Plymouth Real Estate
Many real estate buyers and sellers are not aware of the potential pitfalls in a property transaction. There are numerous choices that must be made, including how you will transfer title, whether to purchase title insurance, how many inspections to conduct, and the appropriate type of mortgage to secure. At Pulgini & Norton, our experienced real estate lawyers can advise people in the Plymouth area on their rights and options, including their financial obligations and the terms of the many documents that they will need to sign.Buying or Selling a Massachusetts Home
One of the key decisions you will need to make as a buyer involves home inspections. The law in Massachusetts requires very few seller disclosures. All buyers must determine for themselves whether there are serious structural or environmental defects in their potential homes.
When you retain a home inspector, you should be aware that these are visual rather than exhaustive inspections. For example, a home inspector does not need to report on anything underground, inaccessible, or involving toxins or microorganisms like mold. If he or she suspects a structural defect, you will need a licensed structural engineer. Similarly, if he or she suspects mold, you will need to ask the seller if a small exploratory hole can be drilled to see if there is a mold presence, or you can retain a mold inspector.
When you use an Offer to Purchase Form, it should include contingencies for inspections. On a standard form, you have 5-10 days within which to complete a home inspection. If you do not think you will be able to complete the inspection in that time, you should negotiate for a longer period.
Moreover, the Offer to Purchase should include a provision about who will do any repairs in case they are necessary after the inspection. The provision should also state that a licensed contractor will perform the repairs and that evidence will be provided that these repairs were completed before the closing. You can agree in advance with the seller that if there is no possible repair or the repairs cannot be completed, you can give notice and a copy of the inspection report in order to get your deposit returned. This should be in a written agreement.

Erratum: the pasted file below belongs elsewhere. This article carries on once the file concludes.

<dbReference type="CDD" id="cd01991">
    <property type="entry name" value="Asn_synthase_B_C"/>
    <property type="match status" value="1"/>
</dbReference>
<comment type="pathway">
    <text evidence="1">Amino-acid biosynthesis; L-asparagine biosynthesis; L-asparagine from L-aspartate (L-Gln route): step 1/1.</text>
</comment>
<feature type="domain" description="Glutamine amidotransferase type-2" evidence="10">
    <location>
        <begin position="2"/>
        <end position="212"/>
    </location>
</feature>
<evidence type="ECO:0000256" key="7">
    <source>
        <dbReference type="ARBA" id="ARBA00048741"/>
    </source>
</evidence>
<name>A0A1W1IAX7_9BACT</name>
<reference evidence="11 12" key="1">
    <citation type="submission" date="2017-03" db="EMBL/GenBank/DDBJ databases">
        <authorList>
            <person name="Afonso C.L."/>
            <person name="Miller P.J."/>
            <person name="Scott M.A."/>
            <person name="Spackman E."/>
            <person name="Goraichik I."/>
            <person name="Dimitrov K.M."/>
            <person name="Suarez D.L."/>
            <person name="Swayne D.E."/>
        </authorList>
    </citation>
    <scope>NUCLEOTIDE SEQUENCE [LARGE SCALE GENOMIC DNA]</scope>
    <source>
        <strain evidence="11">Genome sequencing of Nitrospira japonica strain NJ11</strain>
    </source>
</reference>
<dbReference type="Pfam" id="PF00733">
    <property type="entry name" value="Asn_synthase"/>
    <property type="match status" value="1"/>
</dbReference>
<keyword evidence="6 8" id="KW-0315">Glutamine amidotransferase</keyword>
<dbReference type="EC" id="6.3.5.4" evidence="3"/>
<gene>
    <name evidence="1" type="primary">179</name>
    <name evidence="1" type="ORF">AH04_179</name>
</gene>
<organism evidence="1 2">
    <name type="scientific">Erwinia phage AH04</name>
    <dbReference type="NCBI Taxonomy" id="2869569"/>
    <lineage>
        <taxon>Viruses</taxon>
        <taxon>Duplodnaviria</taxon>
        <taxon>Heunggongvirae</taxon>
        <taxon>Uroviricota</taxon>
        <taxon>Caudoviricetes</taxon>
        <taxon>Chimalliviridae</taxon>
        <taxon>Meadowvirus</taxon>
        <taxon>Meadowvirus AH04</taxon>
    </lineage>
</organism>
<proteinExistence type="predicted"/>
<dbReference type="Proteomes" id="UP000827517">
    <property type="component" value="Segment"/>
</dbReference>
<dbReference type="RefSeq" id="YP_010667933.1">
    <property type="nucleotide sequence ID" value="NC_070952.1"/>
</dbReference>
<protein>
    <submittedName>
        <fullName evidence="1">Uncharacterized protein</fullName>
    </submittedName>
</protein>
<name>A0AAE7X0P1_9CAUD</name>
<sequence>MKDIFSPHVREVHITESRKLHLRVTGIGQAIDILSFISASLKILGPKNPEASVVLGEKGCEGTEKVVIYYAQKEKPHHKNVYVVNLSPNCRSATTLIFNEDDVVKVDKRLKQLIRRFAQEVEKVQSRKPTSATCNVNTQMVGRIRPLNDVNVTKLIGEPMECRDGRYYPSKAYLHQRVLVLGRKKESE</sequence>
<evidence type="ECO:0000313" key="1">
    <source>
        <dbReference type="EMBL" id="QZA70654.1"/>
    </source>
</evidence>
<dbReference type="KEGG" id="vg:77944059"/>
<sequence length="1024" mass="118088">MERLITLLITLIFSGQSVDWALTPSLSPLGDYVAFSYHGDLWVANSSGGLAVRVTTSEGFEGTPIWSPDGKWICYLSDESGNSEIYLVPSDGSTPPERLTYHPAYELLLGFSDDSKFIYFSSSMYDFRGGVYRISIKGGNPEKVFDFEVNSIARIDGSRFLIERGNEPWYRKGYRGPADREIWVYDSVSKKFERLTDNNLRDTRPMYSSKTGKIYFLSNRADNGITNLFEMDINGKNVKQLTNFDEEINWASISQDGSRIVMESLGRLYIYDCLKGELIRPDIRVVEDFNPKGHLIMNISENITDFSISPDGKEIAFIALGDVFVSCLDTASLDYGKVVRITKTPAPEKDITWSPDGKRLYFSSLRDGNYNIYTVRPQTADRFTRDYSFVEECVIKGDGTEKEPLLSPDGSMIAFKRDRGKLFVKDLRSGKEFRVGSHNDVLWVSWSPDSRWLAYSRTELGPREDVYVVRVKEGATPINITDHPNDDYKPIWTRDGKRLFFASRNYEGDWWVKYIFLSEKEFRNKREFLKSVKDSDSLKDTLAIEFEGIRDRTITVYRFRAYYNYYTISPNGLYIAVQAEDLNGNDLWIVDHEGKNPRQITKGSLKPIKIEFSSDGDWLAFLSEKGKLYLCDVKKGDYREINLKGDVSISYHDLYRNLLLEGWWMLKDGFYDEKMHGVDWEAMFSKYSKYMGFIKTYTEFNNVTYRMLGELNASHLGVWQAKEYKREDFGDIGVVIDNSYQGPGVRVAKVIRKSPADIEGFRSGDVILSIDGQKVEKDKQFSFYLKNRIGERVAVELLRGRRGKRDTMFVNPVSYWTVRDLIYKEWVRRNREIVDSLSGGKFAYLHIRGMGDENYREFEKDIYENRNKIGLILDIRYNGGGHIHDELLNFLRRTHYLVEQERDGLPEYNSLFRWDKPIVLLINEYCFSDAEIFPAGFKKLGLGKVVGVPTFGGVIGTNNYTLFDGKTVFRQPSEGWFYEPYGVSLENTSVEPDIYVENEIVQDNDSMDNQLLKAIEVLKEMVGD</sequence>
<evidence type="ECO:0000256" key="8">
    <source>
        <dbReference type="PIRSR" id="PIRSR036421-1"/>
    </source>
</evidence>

There are three main ways to take title to a piece of real estate: tenants in common, tenants by the entirety, and joint tenancy. Each has its own advantages and disadvantages. Only married people can take title to a home as tenants by the entirety. In a tenancy by the entirety, each spouse has the right to occupy and use the property, and there is a right of survivorship. However, this is a form of tenancy in which you cannot transfer your interest in the home without your spouse's consent.
For many unmarried people buying a home together, a tenancy in common is the most flexible type of tenancy because each owner can transfer his or her interest as desired upon death. Owners holding title in a tenancy in common can have different shares of the property and take title at different times.
For other homeowners, a joint tenancy with a right of survivorship may be the most beneficial form of tenancy because it allows them to avoid probate, which is expensive. In a joint tenancy, the title will automatically pass to the surviving owners or owner. In a joint tenancy, each owner has an equal share. If there are three owners, for example, each will have a one-third interest in the property.Consult a Lawyer for a Real Estate Matter in the Plymouth Area
Plymouth is now the largest municipality in the Commonwealth. When you buy a home in this area, many important decisions will need to be made. If you are planning on a home purchase or sale in Plymouth, the experienced attorneys at Pulgini & Norton can assist you. Call us at 781-843-2200 or contact us via our online form for a free consultation.